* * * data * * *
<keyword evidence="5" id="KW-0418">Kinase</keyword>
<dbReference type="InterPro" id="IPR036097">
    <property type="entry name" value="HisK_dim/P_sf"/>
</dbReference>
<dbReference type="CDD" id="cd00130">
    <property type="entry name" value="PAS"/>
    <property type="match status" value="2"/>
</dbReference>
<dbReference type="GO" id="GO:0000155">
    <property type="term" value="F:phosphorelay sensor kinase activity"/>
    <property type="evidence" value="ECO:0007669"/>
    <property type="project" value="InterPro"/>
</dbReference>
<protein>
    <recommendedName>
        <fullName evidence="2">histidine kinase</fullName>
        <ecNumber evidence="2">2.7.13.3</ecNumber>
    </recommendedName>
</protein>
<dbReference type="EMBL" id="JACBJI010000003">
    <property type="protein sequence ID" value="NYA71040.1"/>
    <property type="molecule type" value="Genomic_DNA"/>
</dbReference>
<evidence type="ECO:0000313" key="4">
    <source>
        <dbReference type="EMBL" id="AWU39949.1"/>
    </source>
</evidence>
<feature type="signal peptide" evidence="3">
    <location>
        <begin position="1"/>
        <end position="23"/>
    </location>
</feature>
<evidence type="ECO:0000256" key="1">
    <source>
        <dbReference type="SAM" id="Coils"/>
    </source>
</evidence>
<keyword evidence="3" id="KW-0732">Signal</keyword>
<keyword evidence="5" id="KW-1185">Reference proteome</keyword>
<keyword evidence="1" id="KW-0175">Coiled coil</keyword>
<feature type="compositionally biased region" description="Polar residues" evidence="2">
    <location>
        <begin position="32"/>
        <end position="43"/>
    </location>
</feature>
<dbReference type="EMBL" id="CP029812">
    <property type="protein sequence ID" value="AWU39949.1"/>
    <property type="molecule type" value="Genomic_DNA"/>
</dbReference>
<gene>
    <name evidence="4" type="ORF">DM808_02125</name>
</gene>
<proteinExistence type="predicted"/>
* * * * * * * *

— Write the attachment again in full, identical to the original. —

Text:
<keyword evidence="5" id="KW-0418">Kinase</keyword>
<dbReference type="InterPro" id="IPR036097">
    <property type="entry name" value="HisK_dim/P_sf"/>
</dbReference>
<dbReference type="CDD" id="cd00130">
    <property type="entry name" value="PAS"/>
    <property type="match status" value="2"/>
</dbReference>
<dbReference type="GO" id="GO:0000155">
    <property type="term" value="F:phosphorelay sensor kinase activity"/>
    <property type="evidence" value="ECO:0007669"/>
    <property type="project" value="InterPro"/>
</dbReference>
<protein>
    <recommendedName>
        <fullName evidence="2">histidine kinase</fullName>
        <ecNumber evidence="2">2.7.13.3</ecNumber>
    </recommendedName>
</protein>
<dbReference type="EMBL" id="JACBJI010000003">
    <property type="protein sequence ID" value="NYA71040.1"/>
    <property type="molecule type" value="Genomic_DNA"/>
</dbReference>
<evidence type="ECO:0000313" key="4">
    <source>
        <dbReference type="EMBL" id="AWU39949.1"/>
    </source>
</evidence>
<feature type="signal peptide" evidence="3">
    <location>
        <begin position="1"/>
        <end position="23"/>
    </location>
</feature>
<evidence type="ECO:0000256" key="1">
    <source>
        <dbReference type="SAM" id="Coils"/>
    </source>
</evidence>
<keyword evidence="3" id="KW-0732">Signal</keyword>
<keyword evidence="5" id="KW-1185">Reference proteome</keyword>
<keyword evidence="1" id="KW-0175">Coiled coil</keyword>
<feature type="compositionally biased region" description="Polar residues" evidence="2">
    <location>
        <begin position="32"/>
        <end position="43"/>
    </location>
</feature>
<dbReference type="EMBL" id="CP029812">
    <property type="protein sequence ID" value="AWU39949.1"/>
    <property type="molecule type" value="Genomic_DNA"/>
</dbReference>
<gene>
    <name evidence="4" type="ORF">DM808_02125</name>
</gene>
<proteinExistence type="predicted"/>